Creating a more sustainable world: ‘One Knit at a Time.’

Creating a more sustainable world: ‘One Knit at a Time.’


PICTURED: Amelia Scott, owner of ‘AMELIA DESIGNS.’



We live in a world where ‘fast fashion’ has become the norm; Fashion Nova, Shein, Zara and Pretty Little Thing, are brands most Australians would be familiar with. All these fashion companies have one thing in common: fast fashion.


The Australian Design Institute defines ‘fast fashion’ as “an approach to the design, creation, and marketing of clothing fashions that emphasises making fashion trends quickly and cheaply available to consumers.”


The problem with ‘fast fashion’ is that it is an industry that is completely unsustainable for the environment and has already caused detrimental impacts. Impacts from the ‘fast fashion’ industry include: “over 92 million tonnes of waste produced per year and 79 trillion litres of water consumed.” (Peters, 2020).


The ‘fast fashion’ industry doesn’t seem to be slowing down, “as of 2019, the current report shows that 62 million metric tons of apparel were consumed globally” It is reported that “57% of all discarded clothing ends up in landfill.” (Le, 2020).


Whilst these statistics are concerning, there are solutions to the issue and many believe that ‘fast fashion’ needs to be replaced with ‘slow fashion.’ ‘Slow fashion’ is about “producing clothes with trendless designs and premium, long-lasting quality.” (Marquis, 2021).


Parsons School of Design student and budding fashion designer, Amelia Scott decided she wanted to make a change and create a fashion line that was centred around ‘slow fashion’ and sustainability.


Amelia was accepted into fashion design at Parsons School of Design, New York City just before the pandemic began. When Australia closed its borders, she was forced to study over zoom. During lockdown, like many others she was stuck at home which was when the idea for ‘AMELIA DESIGNS’ began to blossom.


“I’d always wanted to learn to knit, so I asked my grandmother to teach me,” says Amelia on how ‘AMELIA DESIGNS’ began.


Amelia explains that she’s always been against ‘fast fashion’ because of the environmental impact and the fact that it rips off small designers. What originally started as a hobby for Amelia, quickly became her first fashion business.

“I really loved knitting and started to experiment with cool colours and different designs such as cropped knits, vests and scarves and thought why not start selling them!”





Amelia started selling her knits through her Instagram page, ‘AMELIA DESIGNS’ and posts regular TikToks documenting her creative process and latest collections.





Amelia has found that by promoting her brand on a range of social media platforms (particularly TikTok) has given her the opportunity to connect with international stylists, collaborate with influencers and gain international customers.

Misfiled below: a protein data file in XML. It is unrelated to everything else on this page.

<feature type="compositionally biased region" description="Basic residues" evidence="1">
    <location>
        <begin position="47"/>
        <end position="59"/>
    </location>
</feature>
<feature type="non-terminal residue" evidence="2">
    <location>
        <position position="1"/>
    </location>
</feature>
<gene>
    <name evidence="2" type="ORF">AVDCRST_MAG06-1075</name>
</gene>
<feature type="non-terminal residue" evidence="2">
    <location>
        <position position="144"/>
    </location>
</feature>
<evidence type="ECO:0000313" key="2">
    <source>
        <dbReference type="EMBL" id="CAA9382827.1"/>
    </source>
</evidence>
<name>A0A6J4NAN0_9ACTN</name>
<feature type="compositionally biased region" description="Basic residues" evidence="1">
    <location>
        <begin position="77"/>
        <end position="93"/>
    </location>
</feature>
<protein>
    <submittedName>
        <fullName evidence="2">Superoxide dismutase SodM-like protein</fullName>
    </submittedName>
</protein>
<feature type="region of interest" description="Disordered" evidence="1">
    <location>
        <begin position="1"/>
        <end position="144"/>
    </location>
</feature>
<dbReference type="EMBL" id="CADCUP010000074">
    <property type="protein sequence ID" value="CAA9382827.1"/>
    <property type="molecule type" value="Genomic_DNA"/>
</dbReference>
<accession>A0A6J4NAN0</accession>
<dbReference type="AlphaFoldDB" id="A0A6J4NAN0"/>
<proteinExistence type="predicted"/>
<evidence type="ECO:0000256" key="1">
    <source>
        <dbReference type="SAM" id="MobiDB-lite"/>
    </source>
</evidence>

Every single one of Amelia’s knits is unique, knitted by hand and made with 100% merino wool. The wool she uses is ethically sourced and sustainably dyed.


Amelia believes that whilst she is a small business owner, “you have to be the change you wish to see even if you’re a small brand because the fashion industry can’t keep operating the way it is.”


Amelia explains that “whilst fast fashion may seem like the cheaper option, we are paying the price, maybe not in money but it’s costing the environment.”


In an effort to support more local Australian businesses, Amelia plans to start using South Australian yarn that she spins herself. “I am always looking for new ways to create a more sustainable and improved product for my customers.”


Amelia explains the importance of supporting small businesses especially during the time of the COVID-19 pandemic, “I try to make every effort to support small local businesses because I know how hard it can be and frequently, I find the quality and sustainability aspect of the product to be much better.”


Amelia’s top tips for sustainable shopping include, “vintage shopping, following influencers that promote slow fashion, not buying from ‘fast fashion’ companies and buying basics that you can layer and create multiple outfits with.”


Amelia thinks that sustainability is the future and that “it is the only option going forward and that we need to do everything we can to help the environment.” “Fast fashion needs to end and the only way to make that happen is to stop being consumers of it and switch to slow fashion.” Amelia really is changing the world, one knit at a time.



AMELIA DESIGNS can be found on Instagram: @ameliaadesigns



Le, N. (2020, July 20). The Impact of Fast Fashion on the Environment. Retrieved from Princeton Student Climate Initiative :

Marquis, C. (2021, May 4). What does ‘slow fashion’ actually mean? Retrieved from Forbes:

Niinimäki, K., Peters, G., Dahlbo, H. et al. The environmental price of fast fashion. Nat Rev Earth Environ 1, 189–200 (2020).

Scott, A. (2021, October 4). Amelia Scott on AMELIA DESIGNS. (O. Scott, Interviewer)

The Australian Institute of Style. (2020, January 31). What is fast fashion? Everything you need to know. . Retrieved from The Australian Institute of Style: